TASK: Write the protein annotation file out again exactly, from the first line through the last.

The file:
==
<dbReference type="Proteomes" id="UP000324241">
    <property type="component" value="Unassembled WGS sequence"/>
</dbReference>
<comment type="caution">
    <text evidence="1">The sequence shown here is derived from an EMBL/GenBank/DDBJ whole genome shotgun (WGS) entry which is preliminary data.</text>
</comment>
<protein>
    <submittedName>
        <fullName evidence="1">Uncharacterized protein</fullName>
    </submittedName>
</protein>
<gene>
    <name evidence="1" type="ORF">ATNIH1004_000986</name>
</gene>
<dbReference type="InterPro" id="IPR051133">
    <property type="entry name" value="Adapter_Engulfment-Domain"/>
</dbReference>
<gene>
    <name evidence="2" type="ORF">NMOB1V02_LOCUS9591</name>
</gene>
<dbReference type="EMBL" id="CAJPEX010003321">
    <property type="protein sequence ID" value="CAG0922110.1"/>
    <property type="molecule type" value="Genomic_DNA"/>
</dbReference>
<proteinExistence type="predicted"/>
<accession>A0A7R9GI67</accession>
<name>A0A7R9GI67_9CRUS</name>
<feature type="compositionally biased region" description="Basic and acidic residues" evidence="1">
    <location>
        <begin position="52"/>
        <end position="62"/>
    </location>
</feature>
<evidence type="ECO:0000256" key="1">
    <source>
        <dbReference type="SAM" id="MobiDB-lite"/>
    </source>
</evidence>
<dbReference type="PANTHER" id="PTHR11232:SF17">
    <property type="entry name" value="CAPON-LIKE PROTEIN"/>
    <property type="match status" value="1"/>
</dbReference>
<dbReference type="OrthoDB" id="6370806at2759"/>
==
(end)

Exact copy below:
<dbReference type="Proteomes" id="UP000324241">
    <property type="component" value="Unassembled WGS sequence"/>
</dbReference>
<comment type="caution">
    <text evidence="1">The sequence shown here is derived from an EMBL/GenBank/DDBJ whole genome shotgun (WGS) entry which is preliminary data.</text>
</comment>
<protein>
    <submittedName>
        <fullName evidence="1">Uncharacterized protein</fullName>
    </submittedName>
</protein>
<gene>
    <name evidence="1" type="ORF">ATNIH1004_000986</name>
</gene>
<dbReference type="InterPro" id="IPR051133">
    <property type="entry name" value="Adapter_Engulfment-Domain"/>
</dbReference>
<gene>
    <name evidence="2" type="ORF">NMOB1V02_LOCUS9591</name>
</gene>
<dbReference type="EMBL" id="CAJPEX010003321">
    <property type="protein sequence ID" value="CAG0922110.1"/>
    <property type="molecule type" value="Genomic_DNA"/>
</dbReference>
<proteinExistence type="predicted"/>
<accession>A0A7R9GI67</accession>
<name>A0A7R9GI67_9CRUS</name>
<feature type="compositionally biased region" description="Basic and acidic residues" evidence="1">
    <location>
        <begin position="52"/>
        <end position="62"/>
    </location>
</feature>
<evidence type="ECO:0000256" key="1">
    <source>
        <dbReference type="SAM" id="MobiDB-lite"/>
    </source>
</evidence>
<dbReference type="PANTHER" id="PTHR11232:SF17">
    <property type="entry name" value="CAPON-LIKE PROTEIN"/>
    <property type="match status" value="1"/>
</dbReference>
<dbReference type="OrthoDB" id="6370806at2759"/>